While condensation is a simple issue that may seem harmless at first, it can lead to worse issues like damages to the flue vents and the furnace itself. You can do something like install a condensation trap but it’s better to just hire a professional for a more long-term solution.

Problems to Look Out for

Yes, there are several problems to look out for. Fortunately, not all problems require professional assistance. These problems can be solved by an experienced DIYer:

  • The Armaflex of the suction line is missing. The Armaflex serves as insulation so it’s going to be a problem if it’s missing. Fortunately, it’s just a matter of replacing it.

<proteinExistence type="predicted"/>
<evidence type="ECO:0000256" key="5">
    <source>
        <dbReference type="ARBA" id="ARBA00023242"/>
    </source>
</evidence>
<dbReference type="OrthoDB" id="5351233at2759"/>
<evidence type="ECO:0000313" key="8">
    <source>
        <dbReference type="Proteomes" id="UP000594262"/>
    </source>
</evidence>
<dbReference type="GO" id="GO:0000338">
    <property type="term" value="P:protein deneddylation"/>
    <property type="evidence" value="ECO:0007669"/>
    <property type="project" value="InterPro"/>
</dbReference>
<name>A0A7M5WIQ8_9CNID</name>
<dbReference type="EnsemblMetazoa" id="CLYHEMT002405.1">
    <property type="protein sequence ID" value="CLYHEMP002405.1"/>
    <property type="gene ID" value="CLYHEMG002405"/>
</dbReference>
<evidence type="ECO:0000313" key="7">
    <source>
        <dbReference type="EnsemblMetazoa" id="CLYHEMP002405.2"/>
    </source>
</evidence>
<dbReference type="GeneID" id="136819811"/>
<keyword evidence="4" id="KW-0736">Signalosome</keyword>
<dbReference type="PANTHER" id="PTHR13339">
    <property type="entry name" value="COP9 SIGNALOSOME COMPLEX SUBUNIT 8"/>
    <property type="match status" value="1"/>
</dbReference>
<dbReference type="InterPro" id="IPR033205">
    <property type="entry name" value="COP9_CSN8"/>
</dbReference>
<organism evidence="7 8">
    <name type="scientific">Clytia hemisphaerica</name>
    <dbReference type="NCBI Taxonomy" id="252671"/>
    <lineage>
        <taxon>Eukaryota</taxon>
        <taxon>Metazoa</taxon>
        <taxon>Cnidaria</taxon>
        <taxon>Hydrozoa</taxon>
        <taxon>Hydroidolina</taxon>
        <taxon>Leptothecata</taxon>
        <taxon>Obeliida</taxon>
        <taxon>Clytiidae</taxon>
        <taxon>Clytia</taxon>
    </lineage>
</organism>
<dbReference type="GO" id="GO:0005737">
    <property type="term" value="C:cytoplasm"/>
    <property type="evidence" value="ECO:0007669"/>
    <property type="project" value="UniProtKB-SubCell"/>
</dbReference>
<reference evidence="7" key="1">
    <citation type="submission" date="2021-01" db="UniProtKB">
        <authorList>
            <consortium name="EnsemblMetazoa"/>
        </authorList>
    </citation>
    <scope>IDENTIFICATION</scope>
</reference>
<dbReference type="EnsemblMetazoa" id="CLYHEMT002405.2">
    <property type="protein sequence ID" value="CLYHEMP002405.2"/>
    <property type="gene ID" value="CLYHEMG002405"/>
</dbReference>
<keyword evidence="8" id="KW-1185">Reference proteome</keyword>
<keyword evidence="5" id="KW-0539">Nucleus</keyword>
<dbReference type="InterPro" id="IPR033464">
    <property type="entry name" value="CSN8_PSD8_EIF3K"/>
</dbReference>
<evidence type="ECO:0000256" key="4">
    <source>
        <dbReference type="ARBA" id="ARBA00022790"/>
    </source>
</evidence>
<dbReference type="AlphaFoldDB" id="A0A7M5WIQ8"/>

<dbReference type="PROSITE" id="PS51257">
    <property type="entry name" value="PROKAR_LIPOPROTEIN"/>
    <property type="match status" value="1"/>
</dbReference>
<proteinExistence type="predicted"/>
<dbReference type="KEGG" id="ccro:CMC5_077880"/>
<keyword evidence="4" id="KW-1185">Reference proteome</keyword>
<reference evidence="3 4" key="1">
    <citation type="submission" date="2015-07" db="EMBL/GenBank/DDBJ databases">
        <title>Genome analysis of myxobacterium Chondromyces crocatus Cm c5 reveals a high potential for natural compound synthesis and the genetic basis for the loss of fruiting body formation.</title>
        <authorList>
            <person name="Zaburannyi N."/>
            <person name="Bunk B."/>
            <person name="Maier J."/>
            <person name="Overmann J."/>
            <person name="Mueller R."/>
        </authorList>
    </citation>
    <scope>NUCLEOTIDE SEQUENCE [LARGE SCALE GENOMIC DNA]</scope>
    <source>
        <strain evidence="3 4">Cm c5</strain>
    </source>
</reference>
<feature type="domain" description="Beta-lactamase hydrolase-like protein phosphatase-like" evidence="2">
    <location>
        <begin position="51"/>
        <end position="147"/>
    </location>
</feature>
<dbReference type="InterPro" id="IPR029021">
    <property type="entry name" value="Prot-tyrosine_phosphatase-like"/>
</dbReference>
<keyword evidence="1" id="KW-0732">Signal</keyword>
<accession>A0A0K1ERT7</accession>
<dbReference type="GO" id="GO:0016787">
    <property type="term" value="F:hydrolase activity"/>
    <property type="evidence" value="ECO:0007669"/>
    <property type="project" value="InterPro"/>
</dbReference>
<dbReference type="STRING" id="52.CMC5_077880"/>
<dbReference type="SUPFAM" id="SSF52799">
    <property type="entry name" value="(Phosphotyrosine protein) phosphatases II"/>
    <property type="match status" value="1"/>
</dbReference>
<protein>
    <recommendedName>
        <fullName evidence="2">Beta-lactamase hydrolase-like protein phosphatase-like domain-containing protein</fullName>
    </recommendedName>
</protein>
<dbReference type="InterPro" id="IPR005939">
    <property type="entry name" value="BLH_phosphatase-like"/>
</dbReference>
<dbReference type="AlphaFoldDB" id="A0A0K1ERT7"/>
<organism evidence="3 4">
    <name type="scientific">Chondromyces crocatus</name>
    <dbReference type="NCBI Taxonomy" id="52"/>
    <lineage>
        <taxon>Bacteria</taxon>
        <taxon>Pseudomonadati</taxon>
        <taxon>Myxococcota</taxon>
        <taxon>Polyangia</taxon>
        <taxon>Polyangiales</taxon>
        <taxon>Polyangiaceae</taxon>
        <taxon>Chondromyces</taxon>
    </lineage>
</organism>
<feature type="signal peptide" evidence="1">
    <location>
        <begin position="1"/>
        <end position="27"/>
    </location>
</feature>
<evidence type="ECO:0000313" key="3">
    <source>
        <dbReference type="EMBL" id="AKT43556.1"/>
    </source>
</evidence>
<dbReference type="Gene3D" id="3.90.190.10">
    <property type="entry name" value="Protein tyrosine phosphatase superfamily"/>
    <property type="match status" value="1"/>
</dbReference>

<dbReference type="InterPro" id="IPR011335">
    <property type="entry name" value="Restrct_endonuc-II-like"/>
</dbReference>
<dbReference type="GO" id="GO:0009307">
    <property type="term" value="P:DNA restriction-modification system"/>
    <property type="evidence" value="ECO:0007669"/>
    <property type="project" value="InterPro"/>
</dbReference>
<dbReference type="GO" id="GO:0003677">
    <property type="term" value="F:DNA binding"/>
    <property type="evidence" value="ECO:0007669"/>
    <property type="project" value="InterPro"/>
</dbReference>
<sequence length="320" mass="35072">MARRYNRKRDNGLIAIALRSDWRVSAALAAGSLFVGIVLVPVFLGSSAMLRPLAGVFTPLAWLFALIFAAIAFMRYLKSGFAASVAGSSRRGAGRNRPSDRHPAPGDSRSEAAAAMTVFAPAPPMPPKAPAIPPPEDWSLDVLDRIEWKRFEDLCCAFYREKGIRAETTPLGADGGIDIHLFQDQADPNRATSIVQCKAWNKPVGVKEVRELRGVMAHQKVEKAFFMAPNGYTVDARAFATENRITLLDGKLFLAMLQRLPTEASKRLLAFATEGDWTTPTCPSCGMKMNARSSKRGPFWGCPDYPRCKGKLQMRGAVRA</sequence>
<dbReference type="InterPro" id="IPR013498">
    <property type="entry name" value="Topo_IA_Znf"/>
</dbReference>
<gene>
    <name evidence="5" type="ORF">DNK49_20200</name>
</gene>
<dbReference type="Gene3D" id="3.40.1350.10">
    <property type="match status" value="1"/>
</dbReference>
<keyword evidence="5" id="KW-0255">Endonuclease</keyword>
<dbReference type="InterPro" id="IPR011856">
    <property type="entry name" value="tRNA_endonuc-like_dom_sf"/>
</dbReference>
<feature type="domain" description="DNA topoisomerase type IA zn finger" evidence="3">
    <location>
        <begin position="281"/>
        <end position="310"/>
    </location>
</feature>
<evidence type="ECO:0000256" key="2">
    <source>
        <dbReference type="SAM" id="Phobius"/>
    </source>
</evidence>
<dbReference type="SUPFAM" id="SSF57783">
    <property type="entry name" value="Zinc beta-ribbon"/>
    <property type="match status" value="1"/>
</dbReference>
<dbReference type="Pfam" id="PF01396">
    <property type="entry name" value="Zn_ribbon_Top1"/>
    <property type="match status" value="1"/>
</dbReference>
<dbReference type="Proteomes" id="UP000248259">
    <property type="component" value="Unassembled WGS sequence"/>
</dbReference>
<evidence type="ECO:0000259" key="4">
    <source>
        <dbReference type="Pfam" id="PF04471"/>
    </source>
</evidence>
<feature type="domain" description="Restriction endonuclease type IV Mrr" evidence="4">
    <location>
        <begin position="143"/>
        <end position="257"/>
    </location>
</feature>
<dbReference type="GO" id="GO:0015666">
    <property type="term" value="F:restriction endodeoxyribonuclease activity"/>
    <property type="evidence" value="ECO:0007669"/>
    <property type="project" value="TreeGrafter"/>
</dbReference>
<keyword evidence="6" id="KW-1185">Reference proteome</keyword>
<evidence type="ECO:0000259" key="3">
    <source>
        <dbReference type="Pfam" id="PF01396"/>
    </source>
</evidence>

• The drain line is not pitched as it should be. It should be sloped downward. It could have been moved.
  • The boiler drain is leaking. If it’s leaking from the bottom to on the floor, it’s probably the drain. It could be damaged or it could be clogged.
  • The condensate pump is somehow unplugged.

On the other hand, you need the assistance of a professional for these issues:

  • The humidifier has leaks. It can also be overflowing.
  • The pipe or its fittings could be damaged. Their joints may have separated.
  • There’s something wrong with the evaporator coil. It could be wrapped in dirt or worse, it could be damaged.
  • There’s something blocking the pump tubing.
  • There’s something blocking the condensate trap. You can also check if something is blocking its pan or drain. Speaking of the pan, it can also have cracks or damaged gasket.
  • The condensate pump is damaged.